As a Timekeeper you are responsible for taking the manual (stop watch) times for the swimmer in your lane. You may also be required to stop the backup (semi-automatic) timing when the swimmer in your lane has finished the race. (There is no longer a national qualification for Timekeeper.)

Timekeeping is a very important role, to the swimmer you are the most important official on poolside.

The following attributes make a good timekeeper:

✓ Good hearing

✓ Good eyesight

✓ Good concentration – Not too much talking during the race

✓ Honesty – if you fail to start your watch on the start signal tell the Chief Timekeeper.

Prior to the Meet-

Report to the Chief Timekeeper (CTK) at least fifteen minutes prior to the start time for the meet.

Check the watch you have been assigned is in good working order and that you are familiar with the functions of the watch.  If you require assistance ask the CTK to help.

Electronic timing: When electronic timing is being used you will need to decide with your Chief Lane Timekeeper which backup button you are to use and where you will position it after each race.

Your backup button should be operated with the hand you write with.

Your stop watch is held in the other hand. You may need to practice starting and stopping your watch in this hand.

The backup timing equipment starts when the start signal is given by the Starter so you don’t have to worry about it at the start of the race. However you do have to start your watch.

During the Meet-

Do not talk to the swimmers prior to their race unless they talk to you first.

Prior to the start of the race the Referee will signal to the swimmers to prepare for the start of the race either by getting up on the starting blocks or into the pool (in backstroke) by a long blow of his/her whistle.

For backstroke there will be a second whistle to bring the swimmers in the water up to the starting position. These whistles indicate to the Timekeepers that the race is due to start.  At this point in time you should be fully concentrating and listening for the starting signal.

It is recommended that you do not watch the Starter, concentrate on an object near you and listen carefully for the start signal. You may not always be able to hear the Starter say “Take your marks” so concentration following the Referee’s whistle is important to hear the start signal.

The start signal is usually by electronic beep.

After the race has started, inspect your watch and make sure it is going. If it has not started, indicate to the CTK by standing that you have missed the start.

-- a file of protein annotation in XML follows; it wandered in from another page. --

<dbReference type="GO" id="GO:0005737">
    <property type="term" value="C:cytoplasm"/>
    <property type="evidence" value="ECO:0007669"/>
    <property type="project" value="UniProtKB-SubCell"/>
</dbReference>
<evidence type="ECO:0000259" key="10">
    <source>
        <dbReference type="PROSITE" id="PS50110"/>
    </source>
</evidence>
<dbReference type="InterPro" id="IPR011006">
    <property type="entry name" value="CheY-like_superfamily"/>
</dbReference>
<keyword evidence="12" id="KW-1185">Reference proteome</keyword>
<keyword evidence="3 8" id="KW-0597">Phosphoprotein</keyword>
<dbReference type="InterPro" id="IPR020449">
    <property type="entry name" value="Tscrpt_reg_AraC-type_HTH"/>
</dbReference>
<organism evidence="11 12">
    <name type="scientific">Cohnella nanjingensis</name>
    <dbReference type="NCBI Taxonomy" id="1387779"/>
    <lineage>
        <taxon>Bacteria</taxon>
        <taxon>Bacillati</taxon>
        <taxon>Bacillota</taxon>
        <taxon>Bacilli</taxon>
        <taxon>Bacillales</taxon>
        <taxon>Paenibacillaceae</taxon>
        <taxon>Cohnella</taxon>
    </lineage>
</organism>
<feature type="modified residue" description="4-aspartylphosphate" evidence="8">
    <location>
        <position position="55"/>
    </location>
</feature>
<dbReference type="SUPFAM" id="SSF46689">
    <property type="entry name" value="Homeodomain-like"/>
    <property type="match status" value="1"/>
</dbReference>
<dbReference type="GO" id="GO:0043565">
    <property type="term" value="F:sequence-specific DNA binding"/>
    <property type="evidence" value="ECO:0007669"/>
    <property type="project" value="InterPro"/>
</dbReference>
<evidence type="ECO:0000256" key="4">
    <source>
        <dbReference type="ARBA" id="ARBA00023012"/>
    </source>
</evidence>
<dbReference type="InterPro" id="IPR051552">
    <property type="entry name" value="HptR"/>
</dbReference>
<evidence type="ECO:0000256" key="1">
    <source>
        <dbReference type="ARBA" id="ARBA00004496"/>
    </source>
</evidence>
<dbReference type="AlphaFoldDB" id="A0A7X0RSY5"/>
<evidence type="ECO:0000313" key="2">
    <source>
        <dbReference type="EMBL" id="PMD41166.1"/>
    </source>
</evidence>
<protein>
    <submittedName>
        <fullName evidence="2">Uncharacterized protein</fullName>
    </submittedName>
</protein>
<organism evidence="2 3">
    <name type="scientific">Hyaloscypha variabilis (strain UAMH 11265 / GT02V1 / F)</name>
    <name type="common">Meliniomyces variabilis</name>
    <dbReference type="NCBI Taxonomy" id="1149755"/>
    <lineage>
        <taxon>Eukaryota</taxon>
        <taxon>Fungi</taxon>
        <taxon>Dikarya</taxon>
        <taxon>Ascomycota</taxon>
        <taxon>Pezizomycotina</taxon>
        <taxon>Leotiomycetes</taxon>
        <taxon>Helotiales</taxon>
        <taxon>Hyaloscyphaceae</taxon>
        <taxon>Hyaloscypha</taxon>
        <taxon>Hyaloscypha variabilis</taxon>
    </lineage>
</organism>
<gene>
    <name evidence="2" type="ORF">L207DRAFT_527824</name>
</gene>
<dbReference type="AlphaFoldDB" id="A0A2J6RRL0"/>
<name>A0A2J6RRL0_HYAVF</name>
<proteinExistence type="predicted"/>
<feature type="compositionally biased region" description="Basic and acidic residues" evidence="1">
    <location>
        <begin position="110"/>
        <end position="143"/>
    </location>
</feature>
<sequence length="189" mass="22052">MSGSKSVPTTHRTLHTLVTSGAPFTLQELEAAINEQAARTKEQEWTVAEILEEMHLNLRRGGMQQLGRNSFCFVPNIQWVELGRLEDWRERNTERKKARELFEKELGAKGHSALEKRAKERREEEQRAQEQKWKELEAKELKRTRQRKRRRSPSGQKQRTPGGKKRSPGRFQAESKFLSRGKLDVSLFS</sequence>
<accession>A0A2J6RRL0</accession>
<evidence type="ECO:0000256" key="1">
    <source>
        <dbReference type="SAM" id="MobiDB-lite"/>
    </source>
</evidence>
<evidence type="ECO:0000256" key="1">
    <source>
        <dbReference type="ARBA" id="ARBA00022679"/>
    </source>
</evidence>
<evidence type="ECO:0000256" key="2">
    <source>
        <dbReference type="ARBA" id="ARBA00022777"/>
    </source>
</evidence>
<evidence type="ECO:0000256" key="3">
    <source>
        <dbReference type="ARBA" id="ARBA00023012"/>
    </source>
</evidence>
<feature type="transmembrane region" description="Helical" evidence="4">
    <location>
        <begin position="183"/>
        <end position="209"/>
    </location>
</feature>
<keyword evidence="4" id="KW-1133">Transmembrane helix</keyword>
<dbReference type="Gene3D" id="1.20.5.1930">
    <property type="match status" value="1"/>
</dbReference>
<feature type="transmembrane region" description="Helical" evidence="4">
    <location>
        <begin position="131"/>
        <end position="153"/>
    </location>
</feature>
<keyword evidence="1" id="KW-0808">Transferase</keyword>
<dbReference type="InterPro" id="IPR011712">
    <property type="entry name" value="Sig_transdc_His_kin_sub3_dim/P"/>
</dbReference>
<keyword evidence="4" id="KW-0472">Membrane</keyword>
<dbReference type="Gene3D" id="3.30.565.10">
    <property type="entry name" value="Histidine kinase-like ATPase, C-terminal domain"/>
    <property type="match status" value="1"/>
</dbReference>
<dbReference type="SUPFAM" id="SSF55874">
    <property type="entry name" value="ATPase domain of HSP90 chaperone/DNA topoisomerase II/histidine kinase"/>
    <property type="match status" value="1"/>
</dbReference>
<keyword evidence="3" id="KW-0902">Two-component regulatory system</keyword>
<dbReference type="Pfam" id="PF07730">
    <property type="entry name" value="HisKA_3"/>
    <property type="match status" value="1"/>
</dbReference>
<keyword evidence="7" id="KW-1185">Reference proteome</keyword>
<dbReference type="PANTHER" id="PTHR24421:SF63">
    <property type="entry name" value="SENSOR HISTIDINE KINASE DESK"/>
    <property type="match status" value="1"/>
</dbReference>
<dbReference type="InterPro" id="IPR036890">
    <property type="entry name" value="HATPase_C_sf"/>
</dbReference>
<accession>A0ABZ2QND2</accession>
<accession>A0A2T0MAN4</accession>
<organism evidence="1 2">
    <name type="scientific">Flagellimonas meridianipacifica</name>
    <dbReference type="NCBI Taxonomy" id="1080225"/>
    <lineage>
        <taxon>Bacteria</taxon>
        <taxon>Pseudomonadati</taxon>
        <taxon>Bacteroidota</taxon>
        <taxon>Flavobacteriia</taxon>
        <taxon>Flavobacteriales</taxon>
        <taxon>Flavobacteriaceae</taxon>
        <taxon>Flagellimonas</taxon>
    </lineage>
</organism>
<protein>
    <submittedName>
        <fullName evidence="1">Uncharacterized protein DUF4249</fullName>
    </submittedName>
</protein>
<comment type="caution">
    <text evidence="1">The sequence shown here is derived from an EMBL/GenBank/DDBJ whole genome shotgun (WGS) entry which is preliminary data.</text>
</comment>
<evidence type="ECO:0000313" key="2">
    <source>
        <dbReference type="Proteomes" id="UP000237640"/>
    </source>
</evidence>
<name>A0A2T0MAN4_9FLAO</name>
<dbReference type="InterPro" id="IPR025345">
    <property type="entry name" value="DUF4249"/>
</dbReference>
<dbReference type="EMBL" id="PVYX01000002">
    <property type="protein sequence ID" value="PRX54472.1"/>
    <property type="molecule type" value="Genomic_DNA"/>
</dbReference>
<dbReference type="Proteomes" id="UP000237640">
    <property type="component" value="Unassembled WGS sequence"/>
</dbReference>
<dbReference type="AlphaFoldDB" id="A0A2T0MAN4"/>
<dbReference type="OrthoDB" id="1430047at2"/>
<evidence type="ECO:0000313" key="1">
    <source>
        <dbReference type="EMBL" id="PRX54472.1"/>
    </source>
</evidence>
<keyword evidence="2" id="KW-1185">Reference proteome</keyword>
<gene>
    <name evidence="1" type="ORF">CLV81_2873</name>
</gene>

During the race keep your watch in a safe position so that buttons cannot accidentally be knocked stopping the watch prematurely.

Keep track of the number of lengths the swimmer has swum.

If you are at the start end, when the swimmer is about 15m (that is at the false start rope) from the finish of the race, stand and position yourself at the end of the lane.

If electronic timing is being used pick up your backup button. Take care not to stand on the top of the Touch Pads.

When the swimmer has approx. 1.5m to go take your eyes off the swimmer and cast them down the finish wall of the pool and wait for the swimmer to touch the wall.

As soon as you see the swimmer touch the wall, simultaneously press your backup button and stop your watch.

Return to your seat and write your time on your session sheet beside the event and heat.

A swimmer may ask for their time which is okay but advise them it is unofficial.

If you see a swimmer make a technical error, do not stop your watch and backup button until the swimmer touches at the end of the race. This is the responsibility of the IOT, and JoS or the Referee.

The official time for a swimmer is established by using the following rules:

If electronic timing is in use the electronic pad time is the official time. If the pad time fails the electronic backup button time is the official time. If both electronic pad and backup fail the hand-held stop watch time is the official time according to the above rules.

Good timekeepers on a lane should record times within 0 to 15 one hundredths of a second of each other. However a tolerance of up to 30 one hundredths of a second is acceptable.

At the end of the Meet

Return your watch and timekeeper sheets to the office and report any problems you experience with it e.g. fading display, sticking buttons.•

This information is from Swimming New Zealand